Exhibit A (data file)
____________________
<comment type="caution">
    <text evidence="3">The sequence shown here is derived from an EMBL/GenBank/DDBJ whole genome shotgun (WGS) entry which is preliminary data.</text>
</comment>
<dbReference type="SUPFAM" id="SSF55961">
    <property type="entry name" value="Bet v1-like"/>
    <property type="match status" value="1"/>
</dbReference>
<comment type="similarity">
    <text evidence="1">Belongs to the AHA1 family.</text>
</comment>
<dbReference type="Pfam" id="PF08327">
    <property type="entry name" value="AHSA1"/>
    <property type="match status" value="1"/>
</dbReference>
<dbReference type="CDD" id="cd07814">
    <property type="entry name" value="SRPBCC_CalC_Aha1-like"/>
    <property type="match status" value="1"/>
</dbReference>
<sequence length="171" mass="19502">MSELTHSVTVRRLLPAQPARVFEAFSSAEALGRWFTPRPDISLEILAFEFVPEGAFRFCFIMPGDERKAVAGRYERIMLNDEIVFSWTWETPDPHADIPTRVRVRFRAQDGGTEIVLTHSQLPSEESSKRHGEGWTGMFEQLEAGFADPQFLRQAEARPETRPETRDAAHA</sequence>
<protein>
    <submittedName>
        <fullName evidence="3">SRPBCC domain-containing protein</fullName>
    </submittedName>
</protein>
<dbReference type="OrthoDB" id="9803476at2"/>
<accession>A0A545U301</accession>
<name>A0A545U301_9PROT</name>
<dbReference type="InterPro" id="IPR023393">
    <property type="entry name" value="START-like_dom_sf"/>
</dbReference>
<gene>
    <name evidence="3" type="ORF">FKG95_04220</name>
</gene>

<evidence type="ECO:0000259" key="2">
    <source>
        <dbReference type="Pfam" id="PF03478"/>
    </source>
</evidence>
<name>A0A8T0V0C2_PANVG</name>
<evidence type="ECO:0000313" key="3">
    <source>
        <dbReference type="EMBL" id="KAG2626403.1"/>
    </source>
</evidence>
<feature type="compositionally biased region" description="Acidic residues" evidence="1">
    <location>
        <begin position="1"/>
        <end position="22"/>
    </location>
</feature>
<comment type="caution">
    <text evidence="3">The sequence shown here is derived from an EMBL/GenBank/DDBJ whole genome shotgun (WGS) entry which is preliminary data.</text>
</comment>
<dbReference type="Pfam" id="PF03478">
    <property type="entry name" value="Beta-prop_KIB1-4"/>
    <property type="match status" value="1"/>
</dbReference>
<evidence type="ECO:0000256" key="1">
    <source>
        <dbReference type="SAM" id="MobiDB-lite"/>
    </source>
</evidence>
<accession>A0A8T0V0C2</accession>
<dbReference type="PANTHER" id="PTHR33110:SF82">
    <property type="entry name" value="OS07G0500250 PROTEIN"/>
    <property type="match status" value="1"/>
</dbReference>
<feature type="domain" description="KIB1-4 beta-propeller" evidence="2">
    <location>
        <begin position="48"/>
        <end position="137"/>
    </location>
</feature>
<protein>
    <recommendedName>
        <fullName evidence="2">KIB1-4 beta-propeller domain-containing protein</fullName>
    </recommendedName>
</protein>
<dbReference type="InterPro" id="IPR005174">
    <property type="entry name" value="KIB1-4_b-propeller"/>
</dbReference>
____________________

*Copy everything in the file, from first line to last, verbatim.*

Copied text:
<comment type="caution">
    <text evidence="3">The sequence shown here is derived from an EMBL/GenBank/DDBJ whole genome shotgun (WGS) entry which is preliminary data.</text>
</comment>
<dbReference type="SUPFAM" id="SSF55961">
    <property type="entry name" value="Bet v1-like"/>
    <property type="match status" value="1"/>
</dbReference>
<comment type="similarity">
    <text evidence="1">Belongs to the AHA1 family.</text>
</comment>
<dbReference type="Pfam" id="PF08327">
    <property type="entry name" value="AHSA1"/>
    <property type="match status" value="1"/>
</dbReference>
<dbReference type="CDD" id="cd07814">
    <property type="entry name" value="SRPBCC_CalC_Aha1-like"/>
    <property type="match status" value="1"/>
</dbReference>
<sequence length="171" mass="19502">MSELTHSVTVRRLLPAQPARVFEAFSSAEALGRWFTPRPDISLEILAFEFVPEGAFRFCFIMPGDERKAVAGRYERIMLNDEIVFSWTWETPDPHADIPTRVRVRFRAQDGGTEIVLTHSQLPSEESSKRHGEGWTGMFEQLEAGFADPQFLRQAEARPETRPETRDAAHA</sequence>
<protein>
    <submittedName>
        <fullName evidence="3">SRPBCC domain-containing protein</fullName>
    </submittedName>
</protein>
<dbReference type="OrthoDB" id="9803476at2"/>
<accession>A0A545U301</accession>
<name>A0A545U301_9PROT</name>
<dbReference type="InterPro" id="IPR023393">
    <property type="entry name" value="START-like_dom_sf"/>
</dbReference>
<gene>
    <name evidence="3" type="ORF">FKG95_04220</name>
</gene>

<evidence type="ECO:0000259" key="2">
    <source>
        <dbReference type="Pfam" id="PF03478"/>
    </source>
</evidence>
<name>A0A8T0V0C2_PANVG</name>
<evidence type="ECO:0000313" key="3">
    <source>
        <dbReference type="EMBL" id="KAG2626403.1"/>
    </source>
</evidence>
<feature type="compositionally biased region" description="Acidic residues" evidence="1">
    <location>
        <begin position="1"/>
        <end position="22"/>
    </location>
</feature>
<comment type="caution">
    <text evidence="3">The sequence shown here is derived from an EMBL/GenBank/DDBJ whole genome shotgun (WGS) entry which is preliminary data.</text>
</comment>
<dbReference type="Pfam" id="PF03478">
    <property type="entry name" value="Beta-prop_KIB1-4"/>
    <property type="match status" value="1"/>
</dbReference>
<evidence type="ECO:0000256" key="1">
    <source>
        <dbReference type="SAM" id="MobiDB-lite"/>
    </source>
</evidence>
<accession>A0A8T0V0C2</accession>
<dbReference type="PANTHER" id="PTHR33110:SF82">
    <property type="entry name" value="OS07G0500250 PROTEIN"/>
    <property type="match status" value="1"/>
</dbReference>
<feature type="domain" description="KIB1-4 beta-propeller" evidence="2">
    <location>
        <begin position="48"/>
        <end position="137"/>
    </location>
</feature>
<protein>
    <recommendedName>
        <fullName evidence="2">KIB1-4 beta-propeller domain-containing protein</fullName>
    </recommendedName>
</protein>
<dbReference type="InterPro" id="IPR005174">
    <property type="entry name" value="KIB1-4_b-propeller"/>
</dbReference>